In hindsight, it was almost prophetic.
By the time Elliott died, we had seen the election of George W. Bush, thanks to the state of Florida's historical juggling of hanging chads. The U.S. had been attacked by terrorists and had launched two wars overseas. Meanwhile, the internet swept in to distract a traumatized culture. People started using cell phones to text each other rather than have actual conversations with their voices. Distraction and disconnection was the preferred mode of entertainment for America’s mainstream music fans, and most of its adults in general. A small groundswell of college kids, meanwhile, found some strange opportunity to connect with a loud, dark world through Elliott’s music. They played in their dorm rooms on the stereo and on their acoustic guitars. Bands formed around that sound; people with analytical brains decided they wanted to write about music for a living. (This is true of more than a couple critics I know.)
It was a thing. Progressive people and 20-somethings were hitting that stride youthful culture always hits when it comes of age, turns to the world it’s seeing starkly for the first time, and cries out, “Are you freaking kidding me?” For some, the only thing to do with that question was to disconnect. For others, it was to be honest about all the hard stuff. The amount of sadsack songs about heartbreak and losing touch, went through the roof, in a way that grunge had fallen short on. The music that had previously come from Portland and the rest of the Northwest had preferred to moan and groan and scream and yell about things. Then there was Elliott Smith, curled over the bar, smoking – you could still smoke in bars back then – singing to himself, “You say you mean well / you don’t know what you mean,” and so on.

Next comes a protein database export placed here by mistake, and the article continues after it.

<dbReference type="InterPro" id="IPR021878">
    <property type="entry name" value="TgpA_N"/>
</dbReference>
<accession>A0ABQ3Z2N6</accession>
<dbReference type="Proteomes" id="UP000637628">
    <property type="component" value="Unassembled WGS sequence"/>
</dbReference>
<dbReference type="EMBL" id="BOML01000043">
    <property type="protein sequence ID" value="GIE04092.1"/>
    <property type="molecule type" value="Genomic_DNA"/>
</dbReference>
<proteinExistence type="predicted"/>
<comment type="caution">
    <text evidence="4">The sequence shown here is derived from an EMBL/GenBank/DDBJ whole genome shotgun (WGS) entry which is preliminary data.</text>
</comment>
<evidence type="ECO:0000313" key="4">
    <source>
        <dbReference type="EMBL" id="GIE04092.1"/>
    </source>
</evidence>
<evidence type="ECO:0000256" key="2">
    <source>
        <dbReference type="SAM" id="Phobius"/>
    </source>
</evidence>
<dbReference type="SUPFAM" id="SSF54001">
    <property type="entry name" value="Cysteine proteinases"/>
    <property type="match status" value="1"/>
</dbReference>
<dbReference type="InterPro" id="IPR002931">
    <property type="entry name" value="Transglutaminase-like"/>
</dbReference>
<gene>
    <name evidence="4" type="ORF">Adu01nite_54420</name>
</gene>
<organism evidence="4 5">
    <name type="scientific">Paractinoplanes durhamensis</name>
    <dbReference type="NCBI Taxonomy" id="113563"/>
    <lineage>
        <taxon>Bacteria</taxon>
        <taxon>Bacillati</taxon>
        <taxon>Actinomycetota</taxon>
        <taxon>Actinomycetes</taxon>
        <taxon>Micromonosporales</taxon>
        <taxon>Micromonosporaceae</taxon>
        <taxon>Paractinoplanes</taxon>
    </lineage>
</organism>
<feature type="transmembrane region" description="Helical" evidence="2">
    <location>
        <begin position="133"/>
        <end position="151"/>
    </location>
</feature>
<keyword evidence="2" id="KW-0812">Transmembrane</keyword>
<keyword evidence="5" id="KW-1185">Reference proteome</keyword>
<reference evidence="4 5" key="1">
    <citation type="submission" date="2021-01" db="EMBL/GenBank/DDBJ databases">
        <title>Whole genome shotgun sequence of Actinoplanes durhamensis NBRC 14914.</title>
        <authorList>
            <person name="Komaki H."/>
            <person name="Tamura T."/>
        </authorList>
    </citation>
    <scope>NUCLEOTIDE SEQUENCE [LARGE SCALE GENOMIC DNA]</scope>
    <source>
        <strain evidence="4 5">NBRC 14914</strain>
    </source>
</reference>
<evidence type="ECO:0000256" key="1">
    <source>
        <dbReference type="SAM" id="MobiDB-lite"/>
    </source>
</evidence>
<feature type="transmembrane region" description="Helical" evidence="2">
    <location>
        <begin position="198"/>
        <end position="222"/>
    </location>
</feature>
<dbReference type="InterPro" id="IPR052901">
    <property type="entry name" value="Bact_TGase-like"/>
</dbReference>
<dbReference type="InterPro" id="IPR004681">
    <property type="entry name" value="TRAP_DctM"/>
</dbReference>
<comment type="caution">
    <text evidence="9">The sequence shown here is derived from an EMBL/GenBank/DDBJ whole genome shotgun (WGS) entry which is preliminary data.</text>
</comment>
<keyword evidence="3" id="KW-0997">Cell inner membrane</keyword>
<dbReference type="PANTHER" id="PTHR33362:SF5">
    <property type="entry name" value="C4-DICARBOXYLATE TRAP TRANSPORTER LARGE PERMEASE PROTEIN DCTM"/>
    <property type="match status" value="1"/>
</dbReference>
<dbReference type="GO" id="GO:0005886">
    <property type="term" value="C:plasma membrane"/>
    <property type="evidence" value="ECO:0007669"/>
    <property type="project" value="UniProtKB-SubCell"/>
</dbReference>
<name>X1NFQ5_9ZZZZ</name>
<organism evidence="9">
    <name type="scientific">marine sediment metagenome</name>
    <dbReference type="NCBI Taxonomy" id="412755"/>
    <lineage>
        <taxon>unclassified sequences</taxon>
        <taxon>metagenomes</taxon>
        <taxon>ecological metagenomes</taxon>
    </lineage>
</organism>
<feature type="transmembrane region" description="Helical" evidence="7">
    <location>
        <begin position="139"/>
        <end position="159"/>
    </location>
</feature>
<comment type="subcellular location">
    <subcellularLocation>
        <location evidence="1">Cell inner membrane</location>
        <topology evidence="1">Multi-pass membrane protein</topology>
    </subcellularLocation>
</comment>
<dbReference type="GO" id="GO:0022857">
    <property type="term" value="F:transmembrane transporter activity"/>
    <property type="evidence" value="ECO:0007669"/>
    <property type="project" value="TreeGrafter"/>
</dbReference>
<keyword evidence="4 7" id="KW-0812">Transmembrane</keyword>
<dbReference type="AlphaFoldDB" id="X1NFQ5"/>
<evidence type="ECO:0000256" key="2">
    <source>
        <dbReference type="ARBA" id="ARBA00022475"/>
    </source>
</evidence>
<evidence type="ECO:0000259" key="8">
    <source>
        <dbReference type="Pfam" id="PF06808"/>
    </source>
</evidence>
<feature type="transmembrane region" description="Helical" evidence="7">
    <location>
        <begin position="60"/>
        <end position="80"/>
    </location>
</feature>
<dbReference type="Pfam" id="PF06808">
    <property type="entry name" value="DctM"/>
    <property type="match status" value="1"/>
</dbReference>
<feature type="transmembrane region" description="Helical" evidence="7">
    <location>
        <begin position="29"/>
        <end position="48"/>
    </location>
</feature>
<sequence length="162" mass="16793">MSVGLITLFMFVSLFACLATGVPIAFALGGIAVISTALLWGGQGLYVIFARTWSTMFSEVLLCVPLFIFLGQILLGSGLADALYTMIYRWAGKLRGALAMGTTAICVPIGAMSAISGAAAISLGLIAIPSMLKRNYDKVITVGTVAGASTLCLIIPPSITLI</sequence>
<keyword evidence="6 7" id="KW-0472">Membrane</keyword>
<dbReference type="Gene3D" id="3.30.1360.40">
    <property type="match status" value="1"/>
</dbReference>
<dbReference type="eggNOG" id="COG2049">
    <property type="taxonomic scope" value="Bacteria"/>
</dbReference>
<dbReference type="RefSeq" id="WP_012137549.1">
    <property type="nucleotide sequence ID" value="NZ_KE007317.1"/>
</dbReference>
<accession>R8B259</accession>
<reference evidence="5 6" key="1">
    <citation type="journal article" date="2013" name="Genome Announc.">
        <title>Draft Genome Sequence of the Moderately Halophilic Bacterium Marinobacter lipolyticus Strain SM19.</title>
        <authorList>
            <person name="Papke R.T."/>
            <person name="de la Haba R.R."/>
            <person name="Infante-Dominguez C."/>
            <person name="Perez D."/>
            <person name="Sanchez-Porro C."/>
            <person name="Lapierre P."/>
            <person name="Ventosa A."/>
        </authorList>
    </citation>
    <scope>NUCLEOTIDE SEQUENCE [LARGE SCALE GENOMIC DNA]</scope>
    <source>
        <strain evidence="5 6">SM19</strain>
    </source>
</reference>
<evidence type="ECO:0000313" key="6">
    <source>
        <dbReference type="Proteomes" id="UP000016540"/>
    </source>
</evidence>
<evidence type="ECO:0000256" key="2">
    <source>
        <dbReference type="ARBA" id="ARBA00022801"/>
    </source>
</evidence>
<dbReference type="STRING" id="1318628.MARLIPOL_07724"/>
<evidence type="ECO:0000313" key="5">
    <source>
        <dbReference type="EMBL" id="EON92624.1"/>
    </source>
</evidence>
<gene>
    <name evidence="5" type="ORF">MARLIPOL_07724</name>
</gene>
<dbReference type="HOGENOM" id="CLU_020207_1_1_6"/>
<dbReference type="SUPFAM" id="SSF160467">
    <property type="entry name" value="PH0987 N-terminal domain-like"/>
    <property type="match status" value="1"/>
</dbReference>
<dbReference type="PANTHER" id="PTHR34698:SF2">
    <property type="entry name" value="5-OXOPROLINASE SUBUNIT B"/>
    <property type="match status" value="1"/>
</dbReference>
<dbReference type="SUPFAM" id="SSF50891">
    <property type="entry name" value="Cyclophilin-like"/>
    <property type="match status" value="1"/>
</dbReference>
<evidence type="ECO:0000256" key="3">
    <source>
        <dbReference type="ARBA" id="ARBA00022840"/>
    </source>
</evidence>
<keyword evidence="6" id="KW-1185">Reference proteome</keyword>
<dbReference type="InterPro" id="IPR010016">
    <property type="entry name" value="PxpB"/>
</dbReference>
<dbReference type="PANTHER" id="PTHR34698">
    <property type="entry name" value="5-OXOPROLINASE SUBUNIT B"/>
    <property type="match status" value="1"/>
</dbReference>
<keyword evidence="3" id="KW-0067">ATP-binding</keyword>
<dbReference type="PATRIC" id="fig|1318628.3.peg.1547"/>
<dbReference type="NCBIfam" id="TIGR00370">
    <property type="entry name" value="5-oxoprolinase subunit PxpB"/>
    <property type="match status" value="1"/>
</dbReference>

There are no statistics about these things that I know of, but certainly in the songwriter community, sensitive vulnerability came back into vogue. Since Elliott’s death, as a person who covers songwriters for a living, I’ve heard so many people wonder why songwriters are being so sensitive and navel-gazing, rather than crying out at the injustices of a broken, flailing, traumatized nation. I’ve wondered that same thing in print myself. But it occurs to me, on this tenth anniversary of Elliott Smith’s death, that it at least has something to do with the way Smith cried out, which was to not cry at all, but simply to sing, to confess and – even if in total reticence – to connect. He laid a foundation for a generation of songwriters who have turned first to feeling, and maybe that’s what matters most. After all, in this broken time – artistically, culturally, politically, historically – figuring out how we feel is an important thing to do.
Yeah, up until a decade ago, Elliott Smith wasn’t the only thing adhering those in the subculture of my generation to each other, but his music certainly chipped in for the glue.